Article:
New York prosecutors subpoena information from a Manhattan private school that the grandchildren of the Trump Organization’s chief financial officer attend. Trump Organization CFO Allen Weisselberg paid more than half a million dollars in tuition fees with checks signed by himself or Trump. Former prosecutors not involved in the probe have said that the Manhattan district attorney’s office could be examining whether the Weisselbergs evaded taxes with the tuition-payment arrangement. Corinne Ramey reports for the Wall Street Journal.
Joel Greenberg, the ex-Florida tax collector with close ties to Rep. Matt Gaetz (R-FL), is planning to plead guilty on Monday in a federal court in Florida. Greenberg will cooperate with investigators in a wide-ranging probe examining whether Gaetz broke federal sex trafficking, prostitution and public corruption laws and whether he had sex with a minor. Katelyn Polantz and Paula Reid report for CNN.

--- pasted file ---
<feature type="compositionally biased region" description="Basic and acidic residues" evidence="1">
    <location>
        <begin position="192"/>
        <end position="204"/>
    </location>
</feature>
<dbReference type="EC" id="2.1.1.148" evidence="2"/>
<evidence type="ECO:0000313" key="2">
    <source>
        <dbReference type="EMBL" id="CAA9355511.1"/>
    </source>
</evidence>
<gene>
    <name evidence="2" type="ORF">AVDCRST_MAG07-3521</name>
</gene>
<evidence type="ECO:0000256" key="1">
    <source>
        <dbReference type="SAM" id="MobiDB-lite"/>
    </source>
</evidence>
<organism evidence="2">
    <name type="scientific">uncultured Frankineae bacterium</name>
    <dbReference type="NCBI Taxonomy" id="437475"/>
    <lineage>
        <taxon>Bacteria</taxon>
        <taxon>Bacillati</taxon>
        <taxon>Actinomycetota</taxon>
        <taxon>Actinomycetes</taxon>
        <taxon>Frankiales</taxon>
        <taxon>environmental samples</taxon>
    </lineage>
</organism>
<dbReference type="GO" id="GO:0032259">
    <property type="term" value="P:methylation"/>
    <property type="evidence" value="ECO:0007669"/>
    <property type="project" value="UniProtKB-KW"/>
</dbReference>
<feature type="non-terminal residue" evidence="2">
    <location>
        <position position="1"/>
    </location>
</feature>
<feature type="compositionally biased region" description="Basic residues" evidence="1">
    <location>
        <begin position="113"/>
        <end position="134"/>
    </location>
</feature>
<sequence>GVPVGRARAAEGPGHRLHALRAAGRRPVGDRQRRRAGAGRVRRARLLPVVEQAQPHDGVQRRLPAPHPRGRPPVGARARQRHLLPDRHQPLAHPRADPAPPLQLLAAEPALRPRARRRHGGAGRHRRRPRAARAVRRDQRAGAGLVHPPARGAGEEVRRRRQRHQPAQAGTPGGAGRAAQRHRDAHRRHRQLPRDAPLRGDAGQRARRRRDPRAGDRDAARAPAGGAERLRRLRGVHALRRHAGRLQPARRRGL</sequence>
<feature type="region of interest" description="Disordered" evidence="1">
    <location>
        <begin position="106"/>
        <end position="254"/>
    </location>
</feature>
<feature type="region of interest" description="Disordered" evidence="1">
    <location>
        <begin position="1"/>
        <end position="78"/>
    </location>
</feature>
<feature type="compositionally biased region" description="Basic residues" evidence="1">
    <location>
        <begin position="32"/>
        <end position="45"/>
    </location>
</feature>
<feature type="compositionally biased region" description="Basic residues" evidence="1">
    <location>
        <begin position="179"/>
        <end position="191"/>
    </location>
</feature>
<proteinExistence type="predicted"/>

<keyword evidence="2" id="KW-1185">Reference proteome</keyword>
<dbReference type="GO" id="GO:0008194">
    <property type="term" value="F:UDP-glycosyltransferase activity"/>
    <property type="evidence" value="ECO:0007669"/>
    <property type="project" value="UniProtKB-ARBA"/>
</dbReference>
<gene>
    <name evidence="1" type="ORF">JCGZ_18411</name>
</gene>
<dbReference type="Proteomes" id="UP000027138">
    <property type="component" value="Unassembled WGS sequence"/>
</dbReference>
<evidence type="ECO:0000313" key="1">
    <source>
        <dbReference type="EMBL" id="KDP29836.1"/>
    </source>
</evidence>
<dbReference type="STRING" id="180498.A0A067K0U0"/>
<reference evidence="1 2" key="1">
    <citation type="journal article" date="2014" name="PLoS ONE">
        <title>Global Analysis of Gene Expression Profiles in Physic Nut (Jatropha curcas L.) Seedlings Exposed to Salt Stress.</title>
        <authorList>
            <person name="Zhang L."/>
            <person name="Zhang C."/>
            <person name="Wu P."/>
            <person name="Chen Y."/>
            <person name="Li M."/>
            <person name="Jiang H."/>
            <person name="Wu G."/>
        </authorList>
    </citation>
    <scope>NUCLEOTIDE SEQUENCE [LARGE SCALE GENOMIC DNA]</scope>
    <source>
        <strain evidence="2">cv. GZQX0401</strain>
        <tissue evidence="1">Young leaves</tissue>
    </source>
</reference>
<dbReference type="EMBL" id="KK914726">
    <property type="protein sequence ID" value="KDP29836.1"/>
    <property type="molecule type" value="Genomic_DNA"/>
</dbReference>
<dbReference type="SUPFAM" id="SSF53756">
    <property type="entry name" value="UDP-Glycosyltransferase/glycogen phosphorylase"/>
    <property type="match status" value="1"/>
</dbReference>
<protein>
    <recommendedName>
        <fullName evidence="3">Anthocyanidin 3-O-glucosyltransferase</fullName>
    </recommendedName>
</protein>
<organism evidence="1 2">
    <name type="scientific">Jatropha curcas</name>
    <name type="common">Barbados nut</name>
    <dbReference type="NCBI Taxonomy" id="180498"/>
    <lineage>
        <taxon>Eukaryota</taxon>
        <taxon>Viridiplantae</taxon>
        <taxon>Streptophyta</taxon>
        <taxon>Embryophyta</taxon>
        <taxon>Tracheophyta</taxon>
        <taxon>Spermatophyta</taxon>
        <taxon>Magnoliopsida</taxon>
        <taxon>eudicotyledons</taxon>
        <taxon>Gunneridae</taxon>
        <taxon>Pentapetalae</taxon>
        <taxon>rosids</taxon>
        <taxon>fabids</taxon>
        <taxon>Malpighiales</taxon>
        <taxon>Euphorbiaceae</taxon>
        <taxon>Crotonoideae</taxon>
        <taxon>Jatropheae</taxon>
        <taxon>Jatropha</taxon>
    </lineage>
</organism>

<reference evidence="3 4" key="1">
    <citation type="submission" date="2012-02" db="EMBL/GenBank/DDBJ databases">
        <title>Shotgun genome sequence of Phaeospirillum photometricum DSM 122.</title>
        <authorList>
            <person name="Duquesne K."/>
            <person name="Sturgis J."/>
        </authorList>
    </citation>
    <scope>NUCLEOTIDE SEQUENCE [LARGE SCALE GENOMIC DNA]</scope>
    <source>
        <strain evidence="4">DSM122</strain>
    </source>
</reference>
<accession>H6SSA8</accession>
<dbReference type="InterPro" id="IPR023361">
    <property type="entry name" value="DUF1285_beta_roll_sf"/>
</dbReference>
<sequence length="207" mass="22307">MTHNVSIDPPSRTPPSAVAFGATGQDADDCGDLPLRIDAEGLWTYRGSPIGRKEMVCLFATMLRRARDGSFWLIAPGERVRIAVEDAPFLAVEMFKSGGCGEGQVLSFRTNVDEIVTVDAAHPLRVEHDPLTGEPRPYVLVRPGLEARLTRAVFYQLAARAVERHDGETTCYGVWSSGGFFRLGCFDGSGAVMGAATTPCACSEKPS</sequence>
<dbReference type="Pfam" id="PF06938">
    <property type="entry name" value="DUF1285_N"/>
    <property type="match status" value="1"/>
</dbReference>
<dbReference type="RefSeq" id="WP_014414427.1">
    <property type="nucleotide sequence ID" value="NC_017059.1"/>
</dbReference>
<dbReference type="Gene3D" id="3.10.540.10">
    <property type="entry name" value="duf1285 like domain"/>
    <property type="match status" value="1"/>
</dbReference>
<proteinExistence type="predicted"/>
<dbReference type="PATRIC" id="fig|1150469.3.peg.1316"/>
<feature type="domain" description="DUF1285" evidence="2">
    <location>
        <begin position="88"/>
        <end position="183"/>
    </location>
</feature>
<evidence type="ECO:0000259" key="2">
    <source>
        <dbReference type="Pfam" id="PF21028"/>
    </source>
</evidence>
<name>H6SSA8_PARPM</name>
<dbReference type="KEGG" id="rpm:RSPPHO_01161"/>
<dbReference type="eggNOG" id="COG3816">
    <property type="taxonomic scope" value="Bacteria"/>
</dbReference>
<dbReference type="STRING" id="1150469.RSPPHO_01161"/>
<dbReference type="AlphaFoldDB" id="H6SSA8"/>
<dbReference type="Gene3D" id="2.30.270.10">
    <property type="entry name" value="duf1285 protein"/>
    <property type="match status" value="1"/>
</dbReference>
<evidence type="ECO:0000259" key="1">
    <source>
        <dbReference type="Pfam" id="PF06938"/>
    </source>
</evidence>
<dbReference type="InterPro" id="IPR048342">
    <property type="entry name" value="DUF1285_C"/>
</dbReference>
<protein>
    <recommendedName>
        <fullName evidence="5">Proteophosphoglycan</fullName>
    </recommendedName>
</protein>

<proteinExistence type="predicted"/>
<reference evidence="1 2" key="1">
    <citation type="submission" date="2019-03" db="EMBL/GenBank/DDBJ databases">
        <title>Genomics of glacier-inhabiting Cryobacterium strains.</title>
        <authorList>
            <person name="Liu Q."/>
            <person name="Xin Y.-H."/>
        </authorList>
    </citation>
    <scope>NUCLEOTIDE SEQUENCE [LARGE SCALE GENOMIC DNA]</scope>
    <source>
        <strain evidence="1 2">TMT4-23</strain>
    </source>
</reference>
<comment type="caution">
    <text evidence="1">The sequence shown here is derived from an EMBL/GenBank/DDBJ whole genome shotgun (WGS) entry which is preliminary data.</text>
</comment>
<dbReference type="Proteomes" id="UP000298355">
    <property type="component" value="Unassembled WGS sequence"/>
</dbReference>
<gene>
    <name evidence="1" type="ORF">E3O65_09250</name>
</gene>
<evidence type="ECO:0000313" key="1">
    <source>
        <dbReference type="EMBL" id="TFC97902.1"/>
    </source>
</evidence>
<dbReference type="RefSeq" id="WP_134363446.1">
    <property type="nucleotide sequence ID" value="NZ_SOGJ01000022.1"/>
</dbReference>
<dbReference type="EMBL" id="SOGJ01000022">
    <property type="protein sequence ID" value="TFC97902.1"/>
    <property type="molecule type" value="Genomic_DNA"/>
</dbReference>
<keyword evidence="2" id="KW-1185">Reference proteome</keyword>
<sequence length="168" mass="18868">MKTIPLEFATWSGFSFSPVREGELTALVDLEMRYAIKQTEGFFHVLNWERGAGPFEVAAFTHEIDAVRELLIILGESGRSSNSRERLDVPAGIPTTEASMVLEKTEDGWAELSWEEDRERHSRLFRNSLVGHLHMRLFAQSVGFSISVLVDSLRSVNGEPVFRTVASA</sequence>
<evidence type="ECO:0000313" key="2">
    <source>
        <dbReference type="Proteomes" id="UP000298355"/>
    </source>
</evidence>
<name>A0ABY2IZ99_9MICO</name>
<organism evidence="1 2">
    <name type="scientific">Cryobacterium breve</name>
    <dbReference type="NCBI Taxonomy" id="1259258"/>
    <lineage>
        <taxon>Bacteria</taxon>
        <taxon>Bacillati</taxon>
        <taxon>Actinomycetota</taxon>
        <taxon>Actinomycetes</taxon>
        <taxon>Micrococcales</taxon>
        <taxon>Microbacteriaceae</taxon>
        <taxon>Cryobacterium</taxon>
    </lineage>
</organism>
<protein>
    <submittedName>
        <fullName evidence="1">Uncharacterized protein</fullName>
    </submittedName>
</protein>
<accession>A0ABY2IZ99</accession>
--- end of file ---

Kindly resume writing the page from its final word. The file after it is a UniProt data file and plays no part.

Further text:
Judge Peter A. Cahill postponed until March 2022 the criminal trial of three former Minneapolis police officers charged in the death of George Floyd to allow for a federal case against them and Derek Chauvin to move forward. The delay in the trial of the three former officers who are charged with aiding and abetting second-degree murder allows for a separate federal case against them to move forward. “We need some distance from all the publicity that has occurred [from the Chauvin trial] and is going to occur,” Judge Cahill said. Matt Faber reports for the New York Times.